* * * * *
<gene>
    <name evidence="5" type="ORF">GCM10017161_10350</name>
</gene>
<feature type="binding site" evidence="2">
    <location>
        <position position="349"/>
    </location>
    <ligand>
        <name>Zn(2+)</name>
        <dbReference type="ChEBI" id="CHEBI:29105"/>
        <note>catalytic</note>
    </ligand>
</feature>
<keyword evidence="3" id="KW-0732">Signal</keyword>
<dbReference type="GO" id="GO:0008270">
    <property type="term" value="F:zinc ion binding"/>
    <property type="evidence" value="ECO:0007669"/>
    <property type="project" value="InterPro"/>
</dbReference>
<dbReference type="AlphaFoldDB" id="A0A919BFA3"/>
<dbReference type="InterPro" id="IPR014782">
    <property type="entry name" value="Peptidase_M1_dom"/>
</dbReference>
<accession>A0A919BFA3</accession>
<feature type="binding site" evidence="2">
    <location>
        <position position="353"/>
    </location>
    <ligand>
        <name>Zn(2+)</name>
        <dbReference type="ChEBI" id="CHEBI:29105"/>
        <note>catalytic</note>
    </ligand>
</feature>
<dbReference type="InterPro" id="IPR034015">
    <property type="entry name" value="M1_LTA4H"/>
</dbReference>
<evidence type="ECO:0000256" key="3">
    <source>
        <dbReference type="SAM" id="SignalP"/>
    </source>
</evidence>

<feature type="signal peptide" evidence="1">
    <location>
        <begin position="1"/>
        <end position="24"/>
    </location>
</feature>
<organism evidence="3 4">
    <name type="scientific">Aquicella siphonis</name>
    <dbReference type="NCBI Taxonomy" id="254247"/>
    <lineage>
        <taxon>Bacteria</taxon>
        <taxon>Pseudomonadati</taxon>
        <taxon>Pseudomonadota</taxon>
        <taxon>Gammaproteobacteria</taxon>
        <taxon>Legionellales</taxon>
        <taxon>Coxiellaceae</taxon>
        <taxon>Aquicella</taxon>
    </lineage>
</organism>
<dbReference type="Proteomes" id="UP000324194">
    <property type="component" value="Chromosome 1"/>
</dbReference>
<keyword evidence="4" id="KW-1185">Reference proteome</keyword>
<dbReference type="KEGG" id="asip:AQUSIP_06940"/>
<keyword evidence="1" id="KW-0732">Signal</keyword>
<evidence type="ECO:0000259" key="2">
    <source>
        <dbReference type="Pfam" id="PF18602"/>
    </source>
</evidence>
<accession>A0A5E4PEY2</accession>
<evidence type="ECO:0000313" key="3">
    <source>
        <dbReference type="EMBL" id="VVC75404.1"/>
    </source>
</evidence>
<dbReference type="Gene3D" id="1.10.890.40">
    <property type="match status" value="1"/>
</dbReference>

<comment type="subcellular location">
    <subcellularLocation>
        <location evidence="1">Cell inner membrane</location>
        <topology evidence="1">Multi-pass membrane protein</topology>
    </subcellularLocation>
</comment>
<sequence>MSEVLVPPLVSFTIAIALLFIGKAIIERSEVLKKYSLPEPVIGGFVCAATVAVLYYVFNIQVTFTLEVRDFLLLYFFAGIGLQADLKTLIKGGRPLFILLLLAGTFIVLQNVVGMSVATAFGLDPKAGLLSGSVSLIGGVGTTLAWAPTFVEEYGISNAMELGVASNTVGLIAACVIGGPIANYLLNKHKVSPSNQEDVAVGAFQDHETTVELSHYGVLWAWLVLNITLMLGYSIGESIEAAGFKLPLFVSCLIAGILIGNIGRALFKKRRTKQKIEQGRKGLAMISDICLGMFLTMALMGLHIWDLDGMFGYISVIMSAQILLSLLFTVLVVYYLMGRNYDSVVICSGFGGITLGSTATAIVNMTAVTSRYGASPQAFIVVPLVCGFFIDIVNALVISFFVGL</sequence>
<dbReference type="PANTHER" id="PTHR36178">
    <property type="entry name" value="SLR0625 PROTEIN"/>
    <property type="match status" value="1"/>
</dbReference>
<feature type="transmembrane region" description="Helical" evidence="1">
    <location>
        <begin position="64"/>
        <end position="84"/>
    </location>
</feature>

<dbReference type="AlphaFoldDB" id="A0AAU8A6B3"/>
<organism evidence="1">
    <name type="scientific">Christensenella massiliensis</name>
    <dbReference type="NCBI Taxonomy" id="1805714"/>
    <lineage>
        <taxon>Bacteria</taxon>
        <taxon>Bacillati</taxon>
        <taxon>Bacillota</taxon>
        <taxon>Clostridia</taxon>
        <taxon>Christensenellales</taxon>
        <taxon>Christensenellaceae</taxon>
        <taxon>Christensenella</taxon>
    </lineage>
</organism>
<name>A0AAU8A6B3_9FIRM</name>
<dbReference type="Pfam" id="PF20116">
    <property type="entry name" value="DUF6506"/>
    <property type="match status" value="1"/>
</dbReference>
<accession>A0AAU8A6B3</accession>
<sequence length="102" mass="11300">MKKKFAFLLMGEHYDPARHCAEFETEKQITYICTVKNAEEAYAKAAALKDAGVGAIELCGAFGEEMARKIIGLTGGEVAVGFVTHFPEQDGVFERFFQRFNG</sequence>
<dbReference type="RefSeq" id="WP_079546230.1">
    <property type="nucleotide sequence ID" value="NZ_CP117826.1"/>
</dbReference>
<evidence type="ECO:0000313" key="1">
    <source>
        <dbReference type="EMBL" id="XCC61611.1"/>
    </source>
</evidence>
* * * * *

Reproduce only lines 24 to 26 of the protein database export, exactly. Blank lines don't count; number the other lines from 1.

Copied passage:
<accession>A0A919BFA3</accession>
<feature type="binding site" evidence="2">
    <location>